George Knapp: Lue when we spoke last December, first time sitting right here, you had told me you were pretty much unfamiliar with the UFO community at large, and on purpose. You didn’t know this community and how it reacted. Now that you’ve had eight months, often being pounded by these folks, what are your thoughts?

Luis Elizondo


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Luis Elizondo: Well, that largely remains true to this day. I have purposely continued to try to sequester myself from from the rest of the larger community on purpose. It’s not that they don’t have anything good to say, I’m sure they do. But I am consciously trying to avoid having any type of analytic bias introduced into the analysis of the data that we’re engaged in. So what do I mean by that? You get a report, you look at the report, and there are some data points in there. And as you’re trying to conduct analysis on those data points, all of a sudden, subconsciously, you recall, maybe a conversation or an interview with somebody on TV. And all of a sudden now, without even trying to do it deliberately, some of those analytic bias now are being superimposed on your ability to analyze the data in a fair and objective way. And again, it’s not that these individuals aren’t smart or they don’t have anything good to say. A lot of them are exceptionally smart, in fact, probably a lot smarter than I am. But in the same respect, I really try to limit myself in being exposed to outside data points and innuendos, and suppositions. I personally don’t find that helpful. I think alternative analysis is critical. I think someone coming in with an opposing view is very, very important. But I, again, for me, I’ve always tried to lean towards just the facts, just the data. And leaving what my opinions are, try to leave those on the side because in the end, it doesn’t matter what I think. What matters is what the data says.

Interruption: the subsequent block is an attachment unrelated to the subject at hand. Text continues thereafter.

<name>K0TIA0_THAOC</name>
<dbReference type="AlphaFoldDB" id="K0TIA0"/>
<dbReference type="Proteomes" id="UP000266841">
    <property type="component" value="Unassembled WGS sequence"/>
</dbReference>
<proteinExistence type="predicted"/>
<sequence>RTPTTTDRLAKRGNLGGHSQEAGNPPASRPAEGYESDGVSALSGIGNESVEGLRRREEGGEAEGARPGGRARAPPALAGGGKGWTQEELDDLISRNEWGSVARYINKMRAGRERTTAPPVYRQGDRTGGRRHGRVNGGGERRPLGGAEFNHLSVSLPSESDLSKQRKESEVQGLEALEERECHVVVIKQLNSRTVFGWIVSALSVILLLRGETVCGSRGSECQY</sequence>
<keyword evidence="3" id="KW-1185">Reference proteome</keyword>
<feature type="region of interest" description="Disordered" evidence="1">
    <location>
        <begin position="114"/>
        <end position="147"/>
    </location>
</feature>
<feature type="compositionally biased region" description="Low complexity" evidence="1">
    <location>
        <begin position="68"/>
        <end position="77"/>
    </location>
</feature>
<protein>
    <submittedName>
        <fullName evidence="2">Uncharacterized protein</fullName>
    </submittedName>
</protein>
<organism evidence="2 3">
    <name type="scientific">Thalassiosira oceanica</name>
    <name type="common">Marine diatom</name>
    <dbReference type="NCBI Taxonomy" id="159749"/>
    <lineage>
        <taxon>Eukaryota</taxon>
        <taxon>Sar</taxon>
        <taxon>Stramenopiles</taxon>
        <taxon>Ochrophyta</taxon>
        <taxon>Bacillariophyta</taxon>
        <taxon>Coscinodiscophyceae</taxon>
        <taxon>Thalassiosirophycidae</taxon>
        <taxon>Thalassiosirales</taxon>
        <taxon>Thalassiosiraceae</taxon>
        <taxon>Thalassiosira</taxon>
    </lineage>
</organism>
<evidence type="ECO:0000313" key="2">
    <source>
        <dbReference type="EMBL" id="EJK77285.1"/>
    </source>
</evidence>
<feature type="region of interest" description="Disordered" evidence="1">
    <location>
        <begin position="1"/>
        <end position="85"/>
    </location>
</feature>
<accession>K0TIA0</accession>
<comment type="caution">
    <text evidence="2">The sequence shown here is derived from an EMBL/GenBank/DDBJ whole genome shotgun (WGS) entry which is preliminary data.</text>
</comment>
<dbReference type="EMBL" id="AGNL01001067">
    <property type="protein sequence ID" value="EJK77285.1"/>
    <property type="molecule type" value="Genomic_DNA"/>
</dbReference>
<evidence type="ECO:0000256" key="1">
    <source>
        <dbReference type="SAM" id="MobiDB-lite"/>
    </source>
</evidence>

Knapp: You know, you could pretty much predict how the mainstream science guys — (Neil deGrasse) Tyson and those folks — are going to react to this. Dismissive as they’ve always been. The UFO people, it would seem like almost a surprise that they are so, not just alternate opinions, but hostile. As an intelligence guy or counterintel guy, how would you characterize that? I mean, is that a predictable kind of a thing?

Luis Elizondo

WHO IS LUIS ELIZONDO? Read our dossier on his role in UFO investigations